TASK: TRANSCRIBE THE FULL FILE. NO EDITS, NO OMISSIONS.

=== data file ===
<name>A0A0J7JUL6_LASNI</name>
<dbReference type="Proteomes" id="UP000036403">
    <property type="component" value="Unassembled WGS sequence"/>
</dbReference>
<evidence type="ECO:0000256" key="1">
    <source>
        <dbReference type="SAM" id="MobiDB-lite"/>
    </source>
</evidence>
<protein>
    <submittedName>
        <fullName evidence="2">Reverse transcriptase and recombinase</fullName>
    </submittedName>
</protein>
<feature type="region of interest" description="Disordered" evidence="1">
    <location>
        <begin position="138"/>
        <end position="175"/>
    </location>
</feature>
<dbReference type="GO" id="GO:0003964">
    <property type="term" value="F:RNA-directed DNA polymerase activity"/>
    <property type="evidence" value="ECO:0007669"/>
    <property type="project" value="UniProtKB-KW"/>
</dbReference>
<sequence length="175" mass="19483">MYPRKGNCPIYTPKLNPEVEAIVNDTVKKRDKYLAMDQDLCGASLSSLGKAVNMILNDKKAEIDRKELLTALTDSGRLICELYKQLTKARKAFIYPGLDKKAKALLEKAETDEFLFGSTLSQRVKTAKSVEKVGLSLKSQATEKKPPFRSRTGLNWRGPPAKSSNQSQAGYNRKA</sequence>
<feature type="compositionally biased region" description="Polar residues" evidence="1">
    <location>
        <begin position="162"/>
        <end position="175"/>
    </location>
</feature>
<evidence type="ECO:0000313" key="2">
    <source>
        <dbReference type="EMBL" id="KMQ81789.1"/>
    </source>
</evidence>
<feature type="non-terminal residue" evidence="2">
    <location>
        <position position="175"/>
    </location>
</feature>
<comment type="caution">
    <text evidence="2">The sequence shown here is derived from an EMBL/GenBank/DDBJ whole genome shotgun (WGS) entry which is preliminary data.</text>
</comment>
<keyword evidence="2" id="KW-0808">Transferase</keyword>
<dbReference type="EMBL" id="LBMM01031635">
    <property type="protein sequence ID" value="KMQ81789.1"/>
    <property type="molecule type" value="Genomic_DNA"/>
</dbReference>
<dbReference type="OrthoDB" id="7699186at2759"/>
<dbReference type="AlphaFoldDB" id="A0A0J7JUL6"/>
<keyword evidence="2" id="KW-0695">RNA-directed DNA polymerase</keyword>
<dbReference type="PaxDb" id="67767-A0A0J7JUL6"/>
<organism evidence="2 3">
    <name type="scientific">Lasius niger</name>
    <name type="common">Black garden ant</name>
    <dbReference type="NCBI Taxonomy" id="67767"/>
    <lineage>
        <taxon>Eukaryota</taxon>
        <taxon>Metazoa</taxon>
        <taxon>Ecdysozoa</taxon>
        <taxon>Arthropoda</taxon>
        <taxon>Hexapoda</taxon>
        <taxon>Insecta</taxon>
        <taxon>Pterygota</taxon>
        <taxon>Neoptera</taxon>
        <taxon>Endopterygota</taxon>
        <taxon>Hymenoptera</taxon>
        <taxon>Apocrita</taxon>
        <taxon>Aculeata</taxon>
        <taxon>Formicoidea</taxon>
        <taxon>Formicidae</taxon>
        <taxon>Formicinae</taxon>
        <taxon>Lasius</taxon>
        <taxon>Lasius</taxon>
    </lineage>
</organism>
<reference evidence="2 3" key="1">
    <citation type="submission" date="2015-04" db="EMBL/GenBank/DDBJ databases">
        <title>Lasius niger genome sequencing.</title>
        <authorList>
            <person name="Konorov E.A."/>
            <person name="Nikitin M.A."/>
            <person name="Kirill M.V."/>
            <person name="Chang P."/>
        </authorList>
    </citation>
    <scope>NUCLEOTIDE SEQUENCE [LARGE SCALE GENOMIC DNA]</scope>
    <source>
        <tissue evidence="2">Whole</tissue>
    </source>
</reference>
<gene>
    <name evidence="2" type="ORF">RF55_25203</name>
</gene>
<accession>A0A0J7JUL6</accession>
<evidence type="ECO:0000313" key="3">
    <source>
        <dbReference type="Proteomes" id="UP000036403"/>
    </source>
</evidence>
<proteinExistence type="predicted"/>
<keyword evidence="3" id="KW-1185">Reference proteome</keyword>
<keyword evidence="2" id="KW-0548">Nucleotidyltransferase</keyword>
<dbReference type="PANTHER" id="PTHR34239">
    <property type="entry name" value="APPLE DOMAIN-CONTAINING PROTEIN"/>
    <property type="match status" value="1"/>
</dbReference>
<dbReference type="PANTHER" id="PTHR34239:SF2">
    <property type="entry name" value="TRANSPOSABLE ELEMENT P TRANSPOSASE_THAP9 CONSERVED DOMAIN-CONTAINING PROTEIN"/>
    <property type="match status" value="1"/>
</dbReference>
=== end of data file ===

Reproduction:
<name>A0A0J7JUL6_LASNI</name>
<dbReference type="Proteomes" id="UP000036403">
    <property type="component" value="Unassembled WGS sequence"/>
</dbReference>
<evidence type="ECO:0000256" key="1">
    <source>
        <dbReference type="SAM" id="MobiDB-lite"/>
    </source>
</evidence>
<protein>
    <submittedName>
        <fullName evidence="2">Reverse transcriptase and recombinase</fullName>
    </submittedName>
</protein>
<feature type="region of interest" description="Disordered" evidence="1">
    <location>
        <begin position="138"/>
        <end position="175"/>
    </location>
</feature>
<dbReference type="GO" id="GO:0003964">
    <property type="term" value="F:RNA-directed DNA polymerase activity"/>
    <property type="evidence" value="ECO:0007669"/>
    <property type="project" value="UniProtKB-KW"/>
</dbReference>
<sequence length="175" mass="19483">MYPRKGNCPIYTPKLNPEVEAIVNDTVKKRDKYLAMDQDLCGASLSSLGKAVNMILNDKKAEIDRKELLTALTDSGRLICELYKQLTKARKAFIYPGLDKKAKALLEKAETDEFLFGSTLSQRVKTAKSVEKVGLSLKSQATEKKPPFRSRTGLNWRGPPAKSSNQSQAGYNRKA</sequence>
<feature type="compositionally biased region" description="Polar residues" evidence="1">
    <location>
        <begin position="162"/>
        <end position="175"/>
    </location>
</feature>
<evidence type="ECO:0000313" key="2">
    <source>
        <dbReference type="EMBL" id="KMQ81789.1"/>
    </source>
</evidence>
<feature type="non-terminal residue" evidence="2">
    <location>
        <position position="175"/>
    </location>
</feature>
<comment type="caution">
    <text evidence="2">The sequence shown here is derived from an EMBL/GenBank/DDBJ whole genome shotgun (WGS) entry which is preliminary data.</text>
</comment>
<keyword evidence="2" id="KW-0808">Transferase</keyword>
<dbReference type="EMBL" id="LBMM01031635">
    <property type="protein sequence ID" value="KMQ81789.1"/>
    <property type="molecule type" value="Genomic_DNA"/>
</dbReference>
<dbReference type="OrthoDB" id="7699186at2759"/>
<dbReference type="AlphaFoldDB" id="A0A0J7JUL6"/>
<keyword evidence="2" id="KW-0695">RNA-directed DNA polymerase</keyword>
<dbReference type="PaxDb" id="67767-A0A0J7JUL6"/>
<organism evidence="2 3">
    <name type="scientific">Lasius niger</name>
    <name type="common">Black garden ant</name>
    <dbReference type="NCBI Taxonomy" id="67767"/>
    <lineage>
        <taxon>Eukaryota</taxon>
        <taxon>Metazoa</taxon>
        <taxon>Ecdysozoa</taxon>
        <taxon>Arthropoda</taxon>
        <taxon>Hexapoda</taxon>
        <taxon>Insecta</taxon>
        <taxon>Pterygota</taxon>
        <taxon>Neoptera</taxon>
        <taxon>Endopterygota</taxon>
        <taxon>Hymenoptera</taxon>
        <taxon>Apocrita</taxon>
        <taxon>Aculeata</taxon>
        <taxon>Formicoidea</taxon>
        <taxon>Formicidae</taxon>
        <taxon>Formicinae</taxon>
        <taxon>Lasius</taxon>
        <taxon>Lasius</taxon>
    </lineage>
</organism>
<reference evidence="2 3" key="1">
    <citation type="submission" date="2015-04" db="EMBL/GenBank/DDBJ databases">
        <title>Lasius niger genome sequencing.</title>
        <authorList>
            <person name="Konorov E.A."/>
            <person name="Nikitin M.A."/>
            <person name="Kirill M.V."/>
            <person name="Chang P."/>
        </authorList>
    </citation>
    <scope>NUCLEOTIDE SEQUENCE [LARGE SCALE GENOMIC DNA]</scope>
    <source>
        <tissue evidence="2">Whole</tissue>
    </source>
</reference>
<gene>
    <name evidence="2" type="ORF">RF55_25203</name>
</gene>
<accession>A0A0J7JUL6</accession>
<evidence type="ECO:0000313" key="3">
    <source>
        <dbReference type="Proteomes" id="UP000036403"/>
    </source>
</evidence>
<proteinExistence type="predicted"/>
<keyword evidence="3" id="KW-1185">Reference proteome</keyword>
<keyword evidence="2" id="KW-0548">Nucleotidyltransferase</keyword>
<dbReference type="PANTHER" id="PTHR34239">
    <property type="entry name" value="APPLE DOMAIN-CONTAINING PROTEIN"/>
    <property type="match status" value="1"/>
</dbReference>
<dbReference type="PANTHER" id="PTHR34239:SF2">
    <property type="entry name" value="TRANSPOSABLE ELEMENT P TRANSPOSASE_THAP9 CONSERVED DOMAIN-CONTAINING PROTEIN"/>
    <property type="match status" value="1"/>
</dbReference>